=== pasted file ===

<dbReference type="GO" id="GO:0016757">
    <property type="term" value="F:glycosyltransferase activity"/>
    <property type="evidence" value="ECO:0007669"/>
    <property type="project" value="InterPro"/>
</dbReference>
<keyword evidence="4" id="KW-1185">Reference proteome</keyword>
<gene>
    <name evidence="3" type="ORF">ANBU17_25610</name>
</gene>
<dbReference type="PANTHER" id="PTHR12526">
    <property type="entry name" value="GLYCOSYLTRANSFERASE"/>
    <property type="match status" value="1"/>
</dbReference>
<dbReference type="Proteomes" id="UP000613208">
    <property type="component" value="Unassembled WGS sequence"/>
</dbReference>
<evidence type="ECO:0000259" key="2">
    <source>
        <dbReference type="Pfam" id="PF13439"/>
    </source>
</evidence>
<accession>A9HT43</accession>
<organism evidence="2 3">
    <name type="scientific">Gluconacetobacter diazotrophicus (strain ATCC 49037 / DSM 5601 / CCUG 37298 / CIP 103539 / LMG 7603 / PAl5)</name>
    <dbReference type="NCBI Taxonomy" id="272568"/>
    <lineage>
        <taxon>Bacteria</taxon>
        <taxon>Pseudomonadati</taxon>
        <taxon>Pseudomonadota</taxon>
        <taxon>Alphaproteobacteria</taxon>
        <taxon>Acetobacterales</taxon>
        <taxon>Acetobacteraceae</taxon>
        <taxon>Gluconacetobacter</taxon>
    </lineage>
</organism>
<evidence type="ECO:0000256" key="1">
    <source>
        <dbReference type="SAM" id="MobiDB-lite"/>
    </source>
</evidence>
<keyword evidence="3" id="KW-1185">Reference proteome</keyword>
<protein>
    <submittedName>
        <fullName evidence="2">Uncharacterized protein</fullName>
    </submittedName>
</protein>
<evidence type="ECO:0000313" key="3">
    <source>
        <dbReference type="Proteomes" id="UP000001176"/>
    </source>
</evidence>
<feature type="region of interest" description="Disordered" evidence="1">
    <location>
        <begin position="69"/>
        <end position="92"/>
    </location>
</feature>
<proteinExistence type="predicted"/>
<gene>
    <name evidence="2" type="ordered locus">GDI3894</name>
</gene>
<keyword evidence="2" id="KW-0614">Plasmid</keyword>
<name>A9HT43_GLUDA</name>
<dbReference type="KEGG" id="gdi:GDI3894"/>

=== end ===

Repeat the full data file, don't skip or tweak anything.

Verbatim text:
<dbReference type="GO" id="GO:0016757">
    <property type="term" value="F:glycosyltransferase activity"/>
    <property type="evidence" value="ECO:0007669"/>
    <property type="project" value="InterPro"/>
</dbReference>
<keyword evidence="4" id="KW-1185">Reference proteome</keyword>
<gene>
    <name evidence="3" type="ORF">ANBU17_25610</name>
</gene>
<dbReference type="PANTHER" id="PTHR12526">
    <property type="entry name" value="GLYCOSYLTRANSFERASE"/>
    <property type="match status" value="1"/>
</dbReference>
<dbReference type="Proteomes" id="UP000613208">
    <property type="component" value="Unassembled WGS sequence"/>
</dbReference>
<evidence type="ECO:0000259" key="2">
    <source>
        <dbReference type="Pfam" id="PF13439"/>
    </source>
</evidence>
<accession>A9HT43</accession>
<organism evidence="2 3">
    <name type="scientific">Gluconacetobacter diazotrophicus (strain ATCC 49037 / DSM 5601 / CCUG 37298 / CIP 103539 / LMG 7603 / PAl5)</name>
    <dbReference type="NCBI Taxonomy" id="272568"/>
    <lineage>
        <taxon>Bacteria</taxon>
        <taxon>Pseudomonadati</taxon>
        <taxon>Pseudomonadota</taxon>
        <taxon>Alphaproteobacteria</taxon>
        <taxon>Acetobacterales</taxon>
        <taxon>Acetobacteraceae</taxon>
        <taxon>Gluconacetobacter</taxon>
    </lineage>
</organism>
<evidence type="ECO:0000256" key="1">
    <source>
        <dbReference type="SAM" id="MobiDB-lite"/>
    </source>
</evidence>
<keyword evidence="3" id="KW-1185">Reference proteome</keyword>
<protein>
    <submittedName>
        <fullName evidence="2">Uncharacterized protein</fullName>
    </submittedName>
</protein>
<evidence type="ECO:0000313" key="3">
    <source>
        <dbReference type="Proteomes" id="UP000001176"/>
    </source>
</evidence>
<feature type="region of interest" description="Disordered" evidence="1">
    <location>
        <begin position="69"/>
        <end position="92"/>
    </location>
</feature>
<proteinExistence type="predicted"/>
<gene>
    <name evidence="2" type="ordered locus">GDI3894</name>
</gene>
<keyword evidence="2" id="KW-0614">Plasmid</keyword>
<name>A9HT43_GLUDA</name>
<dbReference type="KEGG" id="gdi:GDI3894"/>